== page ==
If you’re like us, you know that there’s no such thing as too many ebooks. Especially free ebooks. This month, we're bringing you books by iconic authors like Miguel de Cervantes and Oscar Wilde. The best part? They're all free! Download them today, and start reading now.
This post was lasted updated on 4/2/19.
A Doll's House
The classic play about a woman’s fight for independence and her desire to break free of her role as housewife.
One of the best-known, most frequently performed modern plays, A Doll’s House richly displays the genius with which Henrik Ibsen pioneered realistic prose drama. The central character, Nora, epitomizes the human struggle against the humiliating constraints of social conformity. Her ultimate rejection of a smothering marriage and life in a “doll’s house” shocked theatergoers of the late nineteenth century and opened new horizons for playwrights and their audiences.
However, daring social themes are only one aspect of Ibsen’s power as a dramatist. A Doll’s House demonstrates his ability to create realistic dialogue and a suspenseful flow of events, and bring to life the psychologically penetrating characterizations that make the struggles of his dramatic personages utterly convincing. Here is a deeply absorbing dramatic work as readable as it is eminently playable.
The women of an English country village star in this Victorian classic that inspired a BBC series, from the author of North and South.
Welcome to Cranford, where everyone knows one another and a cow wears pajamas. It’s a community built on friendship and kindness, where women hold court and most of the houses—and men—are rarely seen. Two colorful spinster sisters at the heart of Cranford, Miss Matty and Miss Deborah Jenkyns, are daughters of the former rector, and when they’re not playing cards or drinking tea, they’re feeding an endless appetite for scandal and weathering commotions to their peaceful lives, from financial troubles to thieves to an unexpected face from the past.
First published in installments in Household Words, a magazine edited by Charles Dickens, Cranford was a hit of its time and today offers modern readers a glimpse into a small English town during the mid-nineteenth century.
The immortal comedy of Don Quixote, Sancho Panza, and their chivalrous misadventures.
Entranced by romantic tales of heroism and chivalry, Don Quixote goes on a delusional quest for fame and adventure as a self-proclaimed knight errant. Riding his nag of a horse and wearing a rusty old suit of armor, he roams the countryside with his loyal squire Sancho Panza. Together they encounter an array of unforgettable characters and undertake some of the most famously foolhardy exploits in literature.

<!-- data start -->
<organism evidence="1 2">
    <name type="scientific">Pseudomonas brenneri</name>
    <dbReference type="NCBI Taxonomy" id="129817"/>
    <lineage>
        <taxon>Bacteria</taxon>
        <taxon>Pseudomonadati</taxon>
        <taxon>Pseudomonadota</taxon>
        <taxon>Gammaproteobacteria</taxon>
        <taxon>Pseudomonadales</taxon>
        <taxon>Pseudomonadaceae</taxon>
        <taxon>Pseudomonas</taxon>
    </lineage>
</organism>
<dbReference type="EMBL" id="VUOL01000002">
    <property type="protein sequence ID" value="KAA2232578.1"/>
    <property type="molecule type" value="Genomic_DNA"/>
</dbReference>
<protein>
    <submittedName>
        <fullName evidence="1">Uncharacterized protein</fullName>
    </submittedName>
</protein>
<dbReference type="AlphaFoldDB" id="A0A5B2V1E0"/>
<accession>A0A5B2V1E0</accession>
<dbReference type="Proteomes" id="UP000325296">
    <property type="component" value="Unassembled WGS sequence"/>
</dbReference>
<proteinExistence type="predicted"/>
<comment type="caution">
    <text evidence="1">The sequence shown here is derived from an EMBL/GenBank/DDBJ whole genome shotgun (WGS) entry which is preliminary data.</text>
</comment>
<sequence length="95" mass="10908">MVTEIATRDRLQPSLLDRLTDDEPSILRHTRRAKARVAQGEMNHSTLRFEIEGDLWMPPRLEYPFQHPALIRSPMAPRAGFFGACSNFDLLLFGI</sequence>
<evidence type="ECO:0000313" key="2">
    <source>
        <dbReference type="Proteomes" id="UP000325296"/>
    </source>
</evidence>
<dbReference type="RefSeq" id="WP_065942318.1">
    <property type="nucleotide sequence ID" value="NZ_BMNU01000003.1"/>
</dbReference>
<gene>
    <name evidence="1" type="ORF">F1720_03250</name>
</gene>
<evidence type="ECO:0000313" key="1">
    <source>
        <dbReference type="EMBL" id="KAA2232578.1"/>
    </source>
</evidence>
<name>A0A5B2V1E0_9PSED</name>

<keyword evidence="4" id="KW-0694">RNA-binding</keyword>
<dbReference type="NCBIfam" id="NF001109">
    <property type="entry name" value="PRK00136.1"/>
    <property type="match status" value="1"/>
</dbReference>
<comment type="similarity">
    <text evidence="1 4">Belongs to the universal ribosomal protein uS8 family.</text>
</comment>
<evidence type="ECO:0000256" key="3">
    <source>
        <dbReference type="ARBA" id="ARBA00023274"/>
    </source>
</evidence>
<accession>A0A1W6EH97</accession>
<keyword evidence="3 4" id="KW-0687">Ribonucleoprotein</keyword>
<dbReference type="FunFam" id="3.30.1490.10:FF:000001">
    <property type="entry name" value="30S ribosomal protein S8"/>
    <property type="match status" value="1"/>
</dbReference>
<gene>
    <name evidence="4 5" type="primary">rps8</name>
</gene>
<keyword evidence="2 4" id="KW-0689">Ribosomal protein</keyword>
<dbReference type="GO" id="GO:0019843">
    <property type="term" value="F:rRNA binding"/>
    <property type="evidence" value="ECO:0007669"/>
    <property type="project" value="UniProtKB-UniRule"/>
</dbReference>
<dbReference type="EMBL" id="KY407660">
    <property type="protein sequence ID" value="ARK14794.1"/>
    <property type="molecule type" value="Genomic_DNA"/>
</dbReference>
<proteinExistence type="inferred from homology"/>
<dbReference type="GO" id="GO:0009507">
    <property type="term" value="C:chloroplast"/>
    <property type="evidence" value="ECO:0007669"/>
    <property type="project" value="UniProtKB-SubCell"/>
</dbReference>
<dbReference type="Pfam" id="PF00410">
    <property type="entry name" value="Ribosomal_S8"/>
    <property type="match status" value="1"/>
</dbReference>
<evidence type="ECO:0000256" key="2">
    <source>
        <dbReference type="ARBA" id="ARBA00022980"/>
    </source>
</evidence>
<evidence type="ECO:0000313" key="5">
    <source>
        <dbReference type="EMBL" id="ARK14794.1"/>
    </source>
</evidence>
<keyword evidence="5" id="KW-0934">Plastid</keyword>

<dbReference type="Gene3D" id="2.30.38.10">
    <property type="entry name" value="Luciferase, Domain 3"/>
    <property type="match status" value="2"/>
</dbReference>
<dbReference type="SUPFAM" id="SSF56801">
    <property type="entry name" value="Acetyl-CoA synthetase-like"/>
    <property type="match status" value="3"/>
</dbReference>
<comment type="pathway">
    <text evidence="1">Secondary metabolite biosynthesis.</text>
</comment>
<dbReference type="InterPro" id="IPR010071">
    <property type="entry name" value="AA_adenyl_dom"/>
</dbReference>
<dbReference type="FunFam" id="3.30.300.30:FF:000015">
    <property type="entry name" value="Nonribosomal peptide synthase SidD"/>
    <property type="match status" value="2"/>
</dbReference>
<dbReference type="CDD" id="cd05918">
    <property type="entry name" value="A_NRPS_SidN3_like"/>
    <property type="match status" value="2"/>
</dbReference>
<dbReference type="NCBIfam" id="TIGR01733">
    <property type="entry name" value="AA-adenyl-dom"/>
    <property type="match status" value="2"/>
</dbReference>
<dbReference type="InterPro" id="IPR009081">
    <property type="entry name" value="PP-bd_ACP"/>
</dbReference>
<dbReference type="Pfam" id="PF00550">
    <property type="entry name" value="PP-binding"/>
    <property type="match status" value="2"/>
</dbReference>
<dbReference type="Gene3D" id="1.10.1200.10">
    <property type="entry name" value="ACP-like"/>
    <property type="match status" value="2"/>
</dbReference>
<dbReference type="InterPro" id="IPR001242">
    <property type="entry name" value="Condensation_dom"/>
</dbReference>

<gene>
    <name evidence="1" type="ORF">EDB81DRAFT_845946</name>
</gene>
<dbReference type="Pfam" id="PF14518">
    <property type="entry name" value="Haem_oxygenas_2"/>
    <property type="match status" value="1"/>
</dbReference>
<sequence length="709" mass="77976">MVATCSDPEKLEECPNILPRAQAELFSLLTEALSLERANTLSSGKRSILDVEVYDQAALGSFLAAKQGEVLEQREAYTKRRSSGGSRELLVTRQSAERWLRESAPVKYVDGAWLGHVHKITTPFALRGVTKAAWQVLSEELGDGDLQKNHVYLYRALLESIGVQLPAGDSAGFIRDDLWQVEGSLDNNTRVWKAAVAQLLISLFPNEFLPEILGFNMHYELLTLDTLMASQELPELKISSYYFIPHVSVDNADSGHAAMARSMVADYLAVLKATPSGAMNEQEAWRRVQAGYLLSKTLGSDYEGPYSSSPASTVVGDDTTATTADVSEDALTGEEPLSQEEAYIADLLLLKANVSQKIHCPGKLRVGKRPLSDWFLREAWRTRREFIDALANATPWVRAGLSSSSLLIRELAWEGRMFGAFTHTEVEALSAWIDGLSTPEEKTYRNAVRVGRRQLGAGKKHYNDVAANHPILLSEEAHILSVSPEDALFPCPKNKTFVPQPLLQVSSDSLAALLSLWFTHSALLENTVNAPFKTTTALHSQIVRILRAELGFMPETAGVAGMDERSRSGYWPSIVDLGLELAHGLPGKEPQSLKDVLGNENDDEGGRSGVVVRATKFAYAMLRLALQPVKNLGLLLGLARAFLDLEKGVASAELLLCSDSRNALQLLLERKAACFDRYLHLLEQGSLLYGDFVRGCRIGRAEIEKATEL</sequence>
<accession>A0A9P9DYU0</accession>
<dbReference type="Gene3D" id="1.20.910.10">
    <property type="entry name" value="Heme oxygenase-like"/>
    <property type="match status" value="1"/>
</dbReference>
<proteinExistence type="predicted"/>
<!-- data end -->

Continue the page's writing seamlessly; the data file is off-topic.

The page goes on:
Widely considered one of the greatest works of fiction ever written, Don Quixote is also recognized as the first modern European novel and a classic example of the picaresque novel. Originally published in two parts, in 1605 and 1615, its iconic characters and timeless themes have inspired works of homage from generations of artists, including Pablo Picasso, Richard Strauss, and Orson Welles.
A Woman of No Importance
The classic satirical play about England’s upper class from a master dramatist.
Centering on a long-concealed secret, A Woman of No Importance, like many of Oscar Wilde’s plays, satirizes England’s upper class.
A house party is in full swing at Lady Hunstanton’s country home, when it is announced that Gerald Arbuthnot has been appointed secretary to the sophisticated, witty Lord Illingworth. Only Gerald’s mother stands in the way of his appointment, but she fears telling him why, for who will believe Lord Illingworth to be a man of no importance?
A classic takedown of the British upper class, A Woman of No Importance remains just as relevant today as when it first graced the stages of London.
An enchanting comedy of errors, Emma remains a classic two centuries after it was first published.
Emma Woodhouse is a privileged young woman whose greatest pleasure in life lies in matchmaking for anyone but herself. Written, by Austen’s own admission, as “a heroine whom no one but myself will much like,” Emma’s charm and wit exist in constant tension with her capacity for selfishness and vanity. Despite her intelligence, Emma stumbles from one catastrophe to the next—from a misguided attempt at securing a husband for her friend Harriet Smith to her disastrous meddling in the affairs of new arrivals Frank Churchill and Jane Fairfax—before ultimately falling into her own unexpected happy ending.
Both a discerning look at the strictures of Regency England and an enchanting comedy of errors, Emma remains a classic two centuries since it was first published.
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